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Office of the Press Secretary

For Immediate Release March 12, 1997
                           PRESS BRIEFING BY
                              MIKE MCCURRY

The Briefing Room

1:40 P.M. EST

MR. MCCURRY: Good afternoon, ladies and gentlemen. Let's just wait a second for Mr. Wolf Blitzer, Cable News Network. Wolf, we really don't want to get going until you're with us.

Q Thanks for joining us for our briefing today. (Laughter.)

MR. MCCURRY: Thank you for joining us, ladies and gentlemen, with Wolf Blitzer, featuring today's special guest, Mike McCurry, live from the White House.

Q The events --

MR. MCCURRY: The events, the issues, the battles, the bites. What do you have for us this week, Wolf? (Laughter.) Okay, we'll save that for Saturday night.

Let me start with a statement from the President that I will read. The President is obviously delighted that his nominee for Secretary of Transportation has just been confirmed. And he says, I want to applaud the Senate today for its strong vote of support for Federico Pena to serve as our nation's new Energy Secretary -- Energy Secretary, he was Transportation Secretary. As Transportation Secretary, Federico Pena built consensus among communities, business, and government and streamlined operations to reap benefits for all taxpayers. With this record, I am confident that Secretary Pena has the skill, experience, and dedication to lead the Energy Department to meet its central challenges to broaden America's energy resources, to promote a safer, more secure world, and to help to create a brighter economic future for all Americans.

Q And you put that out already?

MR. MCCURRY: Available to you now in written form.

Q Is he also delighted that Charlene Barshefsky was cleared through Congress?

MR. MCCURRY: Yes. (Laughter.) He was similarly delighted that the Office of U.S. Trade Representative will have the adroit leadership of Ambassador Charlene Barshefsky, who has already demonstrated her capacity for effectively advancing America's economic interests throughout the world through her patient, disciplined, detailed and effective trade negotiation.

Q Mike, have you received the waiver from the Congress and when will he sign it and when will she be sworn in?

MR. MCCURRY: That is a good question. That passed -- I believe under the sequencing it passed prior to, but that was a necessary waiver so she could take that and the President is pleased and gratified that a bipartisan consensus in Congress quickly developed that she should have such a waiver so she could take that post.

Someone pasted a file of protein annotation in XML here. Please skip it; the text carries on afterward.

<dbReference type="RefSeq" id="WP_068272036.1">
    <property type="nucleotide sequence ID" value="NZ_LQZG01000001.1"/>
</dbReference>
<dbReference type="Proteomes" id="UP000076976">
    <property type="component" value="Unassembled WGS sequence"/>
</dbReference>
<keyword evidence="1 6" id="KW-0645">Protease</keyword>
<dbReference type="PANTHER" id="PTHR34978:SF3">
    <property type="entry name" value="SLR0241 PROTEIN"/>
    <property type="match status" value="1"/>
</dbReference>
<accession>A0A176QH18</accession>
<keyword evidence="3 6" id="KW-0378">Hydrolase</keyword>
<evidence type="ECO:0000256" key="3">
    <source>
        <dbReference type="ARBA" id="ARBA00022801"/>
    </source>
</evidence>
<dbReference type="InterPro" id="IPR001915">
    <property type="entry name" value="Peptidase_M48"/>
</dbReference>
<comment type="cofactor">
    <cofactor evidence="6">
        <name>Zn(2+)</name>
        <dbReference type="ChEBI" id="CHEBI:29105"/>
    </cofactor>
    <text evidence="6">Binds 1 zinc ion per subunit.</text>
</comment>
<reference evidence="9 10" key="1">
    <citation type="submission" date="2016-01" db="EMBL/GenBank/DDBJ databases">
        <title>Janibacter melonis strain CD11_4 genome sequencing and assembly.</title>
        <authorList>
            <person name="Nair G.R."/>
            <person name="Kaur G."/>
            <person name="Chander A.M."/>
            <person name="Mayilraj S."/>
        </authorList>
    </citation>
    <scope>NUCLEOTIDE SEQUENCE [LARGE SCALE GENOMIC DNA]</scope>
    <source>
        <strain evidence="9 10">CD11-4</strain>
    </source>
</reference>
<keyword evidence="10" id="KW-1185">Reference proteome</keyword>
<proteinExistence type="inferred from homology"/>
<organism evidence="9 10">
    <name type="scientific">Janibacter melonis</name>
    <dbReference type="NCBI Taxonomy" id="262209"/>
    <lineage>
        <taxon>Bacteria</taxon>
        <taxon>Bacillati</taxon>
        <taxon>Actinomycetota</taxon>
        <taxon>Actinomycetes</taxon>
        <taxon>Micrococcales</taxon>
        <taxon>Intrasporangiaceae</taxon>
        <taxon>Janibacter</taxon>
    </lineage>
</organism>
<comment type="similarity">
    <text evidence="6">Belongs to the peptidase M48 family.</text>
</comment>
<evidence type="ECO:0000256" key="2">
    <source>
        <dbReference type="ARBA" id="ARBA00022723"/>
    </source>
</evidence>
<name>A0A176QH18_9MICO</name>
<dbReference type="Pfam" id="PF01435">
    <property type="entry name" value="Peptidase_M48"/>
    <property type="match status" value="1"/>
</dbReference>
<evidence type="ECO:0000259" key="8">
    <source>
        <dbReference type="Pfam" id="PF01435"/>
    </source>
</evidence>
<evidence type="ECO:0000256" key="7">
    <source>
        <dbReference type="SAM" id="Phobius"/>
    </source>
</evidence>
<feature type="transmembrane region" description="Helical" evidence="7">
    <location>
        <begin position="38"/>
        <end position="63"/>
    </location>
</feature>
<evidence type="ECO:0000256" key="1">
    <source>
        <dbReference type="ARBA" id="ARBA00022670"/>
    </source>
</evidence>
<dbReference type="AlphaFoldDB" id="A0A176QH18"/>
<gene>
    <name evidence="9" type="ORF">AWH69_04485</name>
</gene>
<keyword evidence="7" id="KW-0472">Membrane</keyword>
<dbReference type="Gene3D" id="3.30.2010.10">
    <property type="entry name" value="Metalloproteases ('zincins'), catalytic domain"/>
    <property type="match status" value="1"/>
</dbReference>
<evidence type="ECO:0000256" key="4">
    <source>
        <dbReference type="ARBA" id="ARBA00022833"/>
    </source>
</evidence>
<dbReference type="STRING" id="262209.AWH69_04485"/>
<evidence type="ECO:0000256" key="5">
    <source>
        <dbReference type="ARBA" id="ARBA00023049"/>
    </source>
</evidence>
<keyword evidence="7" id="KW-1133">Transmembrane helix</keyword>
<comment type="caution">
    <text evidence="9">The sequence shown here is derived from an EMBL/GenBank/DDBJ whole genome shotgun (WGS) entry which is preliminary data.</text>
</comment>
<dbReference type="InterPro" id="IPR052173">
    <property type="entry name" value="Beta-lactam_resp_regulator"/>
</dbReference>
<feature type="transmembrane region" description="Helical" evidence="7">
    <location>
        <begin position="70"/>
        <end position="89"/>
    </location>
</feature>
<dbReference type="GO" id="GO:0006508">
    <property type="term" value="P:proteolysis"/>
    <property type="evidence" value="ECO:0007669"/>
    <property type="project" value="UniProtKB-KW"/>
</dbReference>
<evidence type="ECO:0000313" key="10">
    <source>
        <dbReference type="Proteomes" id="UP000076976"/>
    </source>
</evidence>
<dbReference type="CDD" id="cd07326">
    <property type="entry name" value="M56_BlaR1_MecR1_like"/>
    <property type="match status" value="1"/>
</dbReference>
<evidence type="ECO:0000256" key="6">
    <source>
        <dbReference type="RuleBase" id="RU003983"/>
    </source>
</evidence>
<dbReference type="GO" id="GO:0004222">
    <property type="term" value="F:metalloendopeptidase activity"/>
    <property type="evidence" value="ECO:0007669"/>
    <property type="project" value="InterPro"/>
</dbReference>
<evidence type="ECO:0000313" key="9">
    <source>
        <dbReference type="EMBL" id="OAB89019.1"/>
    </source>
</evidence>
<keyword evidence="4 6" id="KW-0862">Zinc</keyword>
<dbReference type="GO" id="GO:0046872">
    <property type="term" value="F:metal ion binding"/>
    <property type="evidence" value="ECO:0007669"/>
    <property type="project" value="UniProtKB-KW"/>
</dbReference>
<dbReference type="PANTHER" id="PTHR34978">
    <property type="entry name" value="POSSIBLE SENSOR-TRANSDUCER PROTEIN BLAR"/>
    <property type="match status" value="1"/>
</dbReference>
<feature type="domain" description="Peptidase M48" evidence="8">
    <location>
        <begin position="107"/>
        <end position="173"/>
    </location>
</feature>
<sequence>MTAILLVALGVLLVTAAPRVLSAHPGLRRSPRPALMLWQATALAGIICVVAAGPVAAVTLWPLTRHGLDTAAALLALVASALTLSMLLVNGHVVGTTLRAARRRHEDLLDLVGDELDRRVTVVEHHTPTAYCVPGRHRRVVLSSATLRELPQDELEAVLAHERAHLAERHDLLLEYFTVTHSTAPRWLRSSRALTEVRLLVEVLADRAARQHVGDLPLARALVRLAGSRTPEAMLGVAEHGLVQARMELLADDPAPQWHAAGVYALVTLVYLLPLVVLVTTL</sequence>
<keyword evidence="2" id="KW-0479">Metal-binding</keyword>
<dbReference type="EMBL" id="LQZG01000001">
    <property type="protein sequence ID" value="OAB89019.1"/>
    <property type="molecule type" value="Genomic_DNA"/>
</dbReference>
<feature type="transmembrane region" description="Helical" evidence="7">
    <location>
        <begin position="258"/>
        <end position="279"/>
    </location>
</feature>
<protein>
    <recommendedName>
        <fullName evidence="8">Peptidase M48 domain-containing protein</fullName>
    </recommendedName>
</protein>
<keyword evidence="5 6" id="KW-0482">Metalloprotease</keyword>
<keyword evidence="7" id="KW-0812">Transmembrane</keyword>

Q Has the waiver been received here at White House? When will he sign it and when will she be sworn in?

MR. MCCURRY: Boy, that is a detail that is beyond my limited, feeble capacities. It probably has not come back yet, but it will come at some proper point. In any event, I believe that he would have to sign that waiver -- or sign the legislation into law that grants the waiver prior to her formally being sworn into office.

I had one other thing --

Q Will the President veto any attempt to decertify Mexico, and what will he tell the senators coming this afternoon?

MR. MCCURRY: Well, let's do that first, and then I want to do a little on the summit, because some people have to do some work on the summit.

The President later today will have another opportunity to meet with some members of the Senate who will be considering soon the issue of the President's decision on certification of Mexico.

To repeat what we've said in the past, the President is absolutely certain that the certification decision he made is the best way to fight drugs. That's what this decision was about. It is what our partnership with the government of Mexico is about when it comes to our common efforts to combat drug trafficking. And the President is confident that through certification we advance the interests of our close bilateral cooperation when it comes to fighting drugs.

He would be very concerned that any decertification, even with the waiver for national interest purposes, would be an impediment to future cooperation in the fight against drugs. He strongly opposes that, will make clear that he prefers that the Senate take up at least the notion or the idea of endorsing certification. We understand that there will be alternative formulas that may advance. We'll have to look at each of those in turn. But the President made quite clear his strong views on certification, and that could be strong enough to include the possibility of a veto.

Q Mike, would he veto a decertification with a waiver?

MR. MCCURRY: As I said, we would be in close consultation, as demonstrated by the meeting today, about alternative formulas that might be advanced. We'd have to look and see what those formulas might be, but the President feels very strongly on the question of certification.

Q Would it be acceptable as a last resort --

MR. MCCURRY: I'm not going to speculate on what type of language might be developed, but we'll look closely at what the Senate considers. We will try to affect the deliberations in the Senate by advancing the President's strong arguments for straight certification, and we'll see where the debate comes out.